The Death and Life of Marsha P. Johnson

Synopsis: This documentary uses never-before-seen footage and rediscovered interviews in a search for the truth behind the mysterious 1992 death of black transgender activist and Stonewall veteran Marsha P. Johnson.
Genre: Documentary
Director(s): David France
Production: Netflix
  4 wins & 4 nominations.
 
IMDB:
7.0
Metacritic:
76
Rotten Tomatoes:
96%
TV-MA
Year:
2017
105 min
Website
46 Views

1

[indistinct chatter]

[woman 1] Do you know what this is?

[woman 2] It's for Marsha. Marsha Johnson.

-[woman 1] Who's that?

-[woman 2] Well, she was, um...

a transvestite from the Village

who recently died.

She was a big activist.

Um, we're not sure how she died yet.

Murder, maybe?

Marsha Johnson,

a veteran of the Stonewall riots,

and a prominent figure

among transvestites,

was found dead in the river

near Christopher Street, Monday morning.

Marsha, whose real name

was Malcolm Michaels Jr.,

was last seen alive on Thursday.

The police lists suicide

as the cause of death,

but community leaders cite

a lack of evidence,

and charge that police

have yet to begin an investigation

into the death of this beloved founder

of the gay movement.

A demonstration is planned

for next week on Christopher Street.

Marsha was 46 years old and is survived

by four brothers and two sisters.

She will be greatly missed.

[thunder rumbling]

[siren wailing]

[Sue Yacka] Do we have everyone?

Let's start with the most recent incident,

which happened over the weekend.

A 35-year-old transgender woman

was attacked

outside of her home

in Jackson Heights, Queens.

Um, last we heard was that the survivor

is not yet conscious

or able to communicate,

and they've not been in a position

where we could offer support.

She had her head smashed

against the curb of a sidewalk

by, uh, someone who has fled

and has not yet been apprehended.

[man] Keep us posted.

[Catherine Santos] And let us know

what you need.

[Sue] Remember, the Nettles case is back

in court this Friday.

[man] Yeah, we'll be there.

[Victoria] I've been working for the LGBTQ

Anti-Violence project for many years,

and I'm about to retire.

But there's a massive number

of trans women who have been murdered,

and their cases have just gone cold.

And they're yelling out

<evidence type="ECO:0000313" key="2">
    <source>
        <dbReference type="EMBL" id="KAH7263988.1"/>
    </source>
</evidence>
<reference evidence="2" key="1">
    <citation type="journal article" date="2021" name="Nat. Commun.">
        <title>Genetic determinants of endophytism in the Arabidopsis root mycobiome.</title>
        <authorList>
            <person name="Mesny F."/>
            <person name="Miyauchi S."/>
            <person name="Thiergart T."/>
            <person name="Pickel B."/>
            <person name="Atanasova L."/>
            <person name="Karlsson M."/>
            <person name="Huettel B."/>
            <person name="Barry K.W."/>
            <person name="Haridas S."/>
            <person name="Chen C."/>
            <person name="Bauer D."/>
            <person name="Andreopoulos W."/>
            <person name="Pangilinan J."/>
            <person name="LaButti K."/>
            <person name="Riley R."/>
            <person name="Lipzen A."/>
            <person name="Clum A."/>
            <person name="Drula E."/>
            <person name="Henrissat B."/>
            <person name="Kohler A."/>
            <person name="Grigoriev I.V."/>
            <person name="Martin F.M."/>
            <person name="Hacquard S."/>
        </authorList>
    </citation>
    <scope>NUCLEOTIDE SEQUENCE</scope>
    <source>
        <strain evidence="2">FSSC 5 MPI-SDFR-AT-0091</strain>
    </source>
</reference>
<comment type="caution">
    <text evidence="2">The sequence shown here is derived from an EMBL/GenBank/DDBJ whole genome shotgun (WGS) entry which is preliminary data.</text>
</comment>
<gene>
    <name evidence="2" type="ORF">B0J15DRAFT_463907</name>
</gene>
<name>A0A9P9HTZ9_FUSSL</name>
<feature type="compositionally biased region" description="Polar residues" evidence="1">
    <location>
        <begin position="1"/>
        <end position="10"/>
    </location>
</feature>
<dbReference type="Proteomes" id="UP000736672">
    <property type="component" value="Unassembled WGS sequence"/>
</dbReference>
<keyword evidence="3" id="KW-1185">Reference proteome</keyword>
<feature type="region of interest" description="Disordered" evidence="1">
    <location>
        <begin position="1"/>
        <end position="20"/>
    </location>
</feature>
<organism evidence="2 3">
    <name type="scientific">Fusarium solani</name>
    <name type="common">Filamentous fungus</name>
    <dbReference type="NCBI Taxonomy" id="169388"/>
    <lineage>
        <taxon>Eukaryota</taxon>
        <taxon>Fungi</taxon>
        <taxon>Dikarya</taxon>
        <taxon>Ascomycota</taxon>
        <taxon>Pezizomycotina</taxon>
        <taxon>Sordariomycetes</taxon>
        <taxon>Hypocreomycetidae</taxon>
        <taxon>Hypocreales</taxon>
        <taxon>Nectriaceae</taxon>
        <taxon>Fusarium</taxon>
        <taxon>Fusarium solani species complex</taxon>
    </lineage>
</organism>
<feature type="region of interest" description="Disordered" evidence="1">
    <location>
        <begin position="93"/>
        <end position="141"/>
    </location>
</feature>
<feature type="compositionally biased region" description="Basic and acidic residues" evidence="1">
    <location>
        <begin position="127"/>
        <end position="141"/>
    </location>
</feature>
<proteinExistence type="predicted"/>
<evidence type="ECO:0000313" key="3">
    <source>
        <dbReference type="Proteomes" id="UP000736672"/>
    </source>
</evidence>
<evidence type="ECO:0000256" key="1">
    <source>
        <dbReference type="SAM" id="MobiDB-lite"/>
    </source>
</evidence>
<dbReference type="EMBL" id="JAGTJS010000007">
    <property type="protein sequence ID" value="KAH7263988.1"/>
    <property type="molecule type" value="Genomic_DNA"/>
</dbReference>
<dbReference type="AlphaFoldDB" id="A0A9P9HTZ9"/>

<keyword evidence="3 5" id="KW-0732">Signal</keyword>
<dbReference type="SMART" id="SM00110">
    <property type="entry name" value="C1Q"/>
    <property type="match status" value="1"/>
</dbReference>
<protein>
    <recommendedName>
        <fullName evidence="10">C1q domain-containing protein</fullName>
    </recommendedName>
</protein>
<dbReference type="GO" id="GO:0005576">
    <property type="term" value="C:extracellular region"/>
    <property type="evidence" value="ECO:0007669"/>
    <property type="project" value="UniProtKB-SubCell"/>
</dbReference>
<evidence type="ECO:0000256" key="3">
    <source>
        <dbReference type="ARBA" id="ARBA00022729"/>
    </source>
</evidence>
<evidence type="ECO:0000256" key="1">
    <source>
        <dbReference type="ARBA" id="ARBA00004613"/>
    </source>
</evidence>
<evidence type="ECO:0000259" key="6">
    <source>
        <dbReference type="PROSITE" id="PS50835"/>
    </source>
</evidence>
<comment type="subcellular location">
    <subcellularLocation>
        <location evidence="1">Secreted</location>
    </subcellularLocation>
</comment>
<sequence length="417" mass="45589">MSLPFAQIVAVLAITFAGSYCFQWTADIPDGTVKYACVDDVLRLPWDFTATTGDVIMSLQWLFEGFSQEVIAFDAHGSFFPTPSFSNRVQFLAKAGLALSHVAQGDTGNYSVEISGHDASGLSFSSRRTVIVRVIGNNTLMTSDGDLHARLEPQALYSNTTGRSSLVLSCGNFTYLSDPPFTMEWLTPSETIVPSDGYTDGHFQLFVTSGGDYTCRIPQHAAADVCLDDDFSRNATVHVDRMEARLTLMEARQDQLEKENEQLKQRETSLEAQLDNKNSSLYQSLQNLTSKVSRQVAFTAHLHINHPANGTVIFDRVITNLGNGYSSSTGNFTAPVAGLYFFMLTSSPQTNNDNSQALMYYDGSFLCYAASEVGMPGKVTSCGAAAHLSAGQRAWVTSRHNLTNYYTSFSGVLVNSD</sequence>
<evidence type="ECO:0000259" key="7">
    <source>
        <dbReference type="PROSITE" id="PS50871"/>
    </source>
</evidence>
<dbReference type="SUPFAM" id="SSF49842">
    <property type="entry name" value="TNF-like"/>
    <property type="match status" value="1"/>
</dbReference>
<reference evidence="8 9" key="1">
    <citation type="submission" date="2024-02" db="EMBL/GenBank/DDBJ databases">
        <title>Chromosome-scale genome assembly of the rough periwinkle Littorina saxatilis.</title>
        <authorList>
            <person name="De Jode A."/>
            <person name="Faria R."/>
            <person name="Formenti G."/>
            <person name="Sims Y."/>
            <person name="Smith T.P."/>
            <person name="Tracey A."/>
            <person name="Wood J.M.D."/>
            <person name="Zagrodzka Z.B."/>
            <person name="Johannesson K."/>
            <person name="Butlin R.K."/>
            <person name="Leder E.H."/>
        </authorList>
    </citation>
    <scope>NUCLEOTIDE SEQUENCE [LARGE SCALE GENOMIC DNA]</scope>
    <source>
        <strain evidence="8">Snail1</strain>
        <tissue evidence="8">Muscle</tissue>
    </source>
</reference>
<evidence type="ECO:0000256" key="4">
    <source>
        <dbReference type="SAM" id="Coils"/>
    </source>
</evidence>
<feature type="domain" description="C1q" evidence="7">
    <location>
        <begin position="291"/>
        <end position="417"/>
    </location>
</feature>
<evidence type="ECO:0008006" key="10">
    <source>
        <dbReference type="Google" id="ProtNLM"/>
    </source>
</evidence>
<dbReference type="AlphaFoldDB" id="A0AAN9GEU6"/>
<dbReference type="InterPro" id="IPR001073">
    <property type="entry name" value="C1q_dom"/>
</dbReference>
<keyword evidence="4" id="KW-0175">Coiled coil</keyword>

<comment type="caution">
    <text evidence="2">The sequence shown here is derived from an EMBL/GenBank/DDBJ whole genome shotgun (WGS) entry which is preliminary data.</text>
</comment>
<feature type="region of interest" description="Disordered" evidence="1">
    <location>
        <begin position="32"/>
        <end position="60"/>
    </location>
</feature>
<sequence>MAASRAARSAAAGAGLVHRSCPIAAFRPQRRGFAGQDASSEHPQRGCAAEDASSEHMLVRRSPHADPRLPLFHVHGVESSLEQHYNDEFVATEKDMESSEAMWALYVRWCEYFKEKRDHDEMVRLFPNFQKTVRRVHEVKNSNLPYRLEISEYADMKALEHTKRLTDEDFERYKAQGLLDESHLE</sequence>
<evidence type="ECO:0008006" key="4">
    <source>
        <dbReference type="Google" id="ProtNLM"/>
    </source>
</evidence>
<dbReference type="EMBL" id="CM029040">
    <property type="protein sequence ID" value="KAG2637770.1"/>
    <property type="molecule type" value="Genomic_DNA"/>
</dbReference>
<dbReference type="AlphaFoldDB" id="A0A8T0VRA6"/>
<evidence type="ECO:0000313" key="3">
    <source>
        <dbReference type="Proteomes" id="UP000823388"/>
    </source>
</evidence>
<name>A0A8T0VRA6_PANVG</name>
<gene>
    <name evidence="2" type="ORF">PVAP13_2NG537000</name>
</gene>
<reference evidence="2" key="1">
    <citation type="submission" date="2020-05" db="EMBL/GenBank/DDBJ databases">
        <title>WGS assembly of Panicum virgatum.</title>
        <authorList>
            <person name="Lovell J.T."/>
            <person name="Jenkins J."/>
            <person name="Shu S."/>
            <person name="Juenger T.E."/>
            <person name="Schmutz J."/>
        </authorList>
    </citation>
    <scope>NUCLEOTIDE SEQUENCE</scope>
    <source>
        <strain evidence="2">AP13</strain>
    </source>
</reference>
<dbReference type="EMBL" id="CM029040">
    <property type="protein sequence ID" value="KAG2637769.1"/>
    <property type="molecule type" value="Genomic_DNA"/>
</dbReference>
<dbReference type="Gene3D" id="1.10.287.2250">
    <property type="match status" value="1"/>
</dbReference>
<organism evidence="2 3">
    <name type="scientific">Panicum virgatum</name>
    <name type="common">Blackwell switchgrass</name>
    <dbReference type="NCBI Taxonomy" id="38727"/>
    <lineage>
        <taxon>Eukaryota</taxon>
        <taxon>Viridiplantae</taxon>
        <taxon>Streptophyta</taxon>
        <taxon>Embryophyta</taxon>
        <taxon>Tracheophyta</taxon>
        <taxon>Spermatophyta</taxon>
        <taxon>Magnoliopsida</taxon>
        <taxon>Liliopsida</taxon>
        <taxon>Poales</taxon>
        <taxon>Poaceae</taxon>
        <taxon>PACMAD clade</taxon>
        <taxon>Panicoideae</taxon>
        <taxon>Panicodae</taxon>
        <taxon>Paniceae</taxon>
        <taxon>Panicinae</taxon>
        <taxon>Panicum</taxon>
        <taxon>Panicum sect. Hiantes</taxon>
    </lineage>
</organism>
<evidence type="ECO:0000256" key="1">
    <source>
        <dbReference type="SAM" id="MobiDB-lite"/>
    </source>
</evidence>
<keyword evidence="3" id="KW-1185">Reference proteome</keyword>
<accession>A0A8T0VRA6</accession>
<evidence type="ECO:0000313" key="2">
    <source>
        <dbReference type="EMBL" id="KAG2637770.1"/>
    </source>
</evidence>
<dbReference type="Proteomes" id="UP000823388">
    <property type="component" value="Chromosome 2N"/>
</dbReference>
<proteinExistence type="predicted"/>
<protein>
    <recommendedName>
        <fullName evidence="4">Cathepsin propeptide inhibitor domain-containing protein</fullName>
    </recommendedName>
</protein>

from their graves...

for justice.

Most of them were unknown,

but even famous people, cases go cold,

just like Marsha.

Marsha was famous all around the world.

Her case has been cold for 25 years.

If we can't bring justice for Marsha,

how can we bring justice

for all these other unsolved cases?

I wanna try to give Marsha justice

before I leave.

[camerawoman] This is the memorial

that the street people laid down,

where they laid Marsha's body

when they pulled Marsha out of the water.

Right over the edge here.

[man] You're looking for '92, right?

[Victoria] It was July of '92.

[man] Everyone knew Marsha.

Marsha was so full of life.

It's hard for me to believe

that she would commit suicide.

[Victoria] Yeah, this is her case.

-I was there when they pulled her out.

-[camerawoman] Yeah?

Where did you see her floating?

[man] Right over there.

She was about this...

Right there, let's say.

And the head was up

and the feet were down.

She wasn't floating flat,

she was floating down.

And she had a hole in her head.

[camerawoman] How do you know

she had a hole in her head?

-I could see it.

-Really?

-[cameraman] You can't judge that...

-It could be the fish--

I'm just saying it was a hole.

I'm not saying what happened.

All I'm telling you is what I saw.

She didn't look anything like we knew her.

[indistinct chatter]

[Taylor Mead] Isn't this calming

and nice to come here?

They set aside this whole pier for us

so we could come and relax here.

[man on street] Marsha!

[Taylor] Marsha Johnson,

Queen of the Village. One of the great...

This is one of the most courageous people

in the world.

I've always loved...

I always wanted to put on drag

and I never had the courage.

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David France

David Harry France, (born 30 June 1948) is an author, football historian and philanthropist. Throughout the past two decades, he has been the driving force behind numerous initiatives related to Everton Football Club including Gwladys Street's Hall of Fame, the Everton Former Players' Foundation, the EFC Heritage Society, the Founding Fathers of Merseyside Football and the David France Collection (now known as the Everton Collection). In January 2011, Liverpool's Freedom of the City panel rewarded David France with the prestigious title of Citizen of Honour.France was appointed Officer of the Order of the British Empire (OBE) in the 2012 New Year Honours for services to football in the United Kingdom and Europe. more…

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Submitted on August 05, 2018

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"The Death and Life of Marsha P. Johnson" Scripts.com. STANDS4 LLC, 2019. Web. 13 Nov. 2019. <https://www.scripts.com/script/the_death_and_life_of_marsha_p._johnson_20040>.

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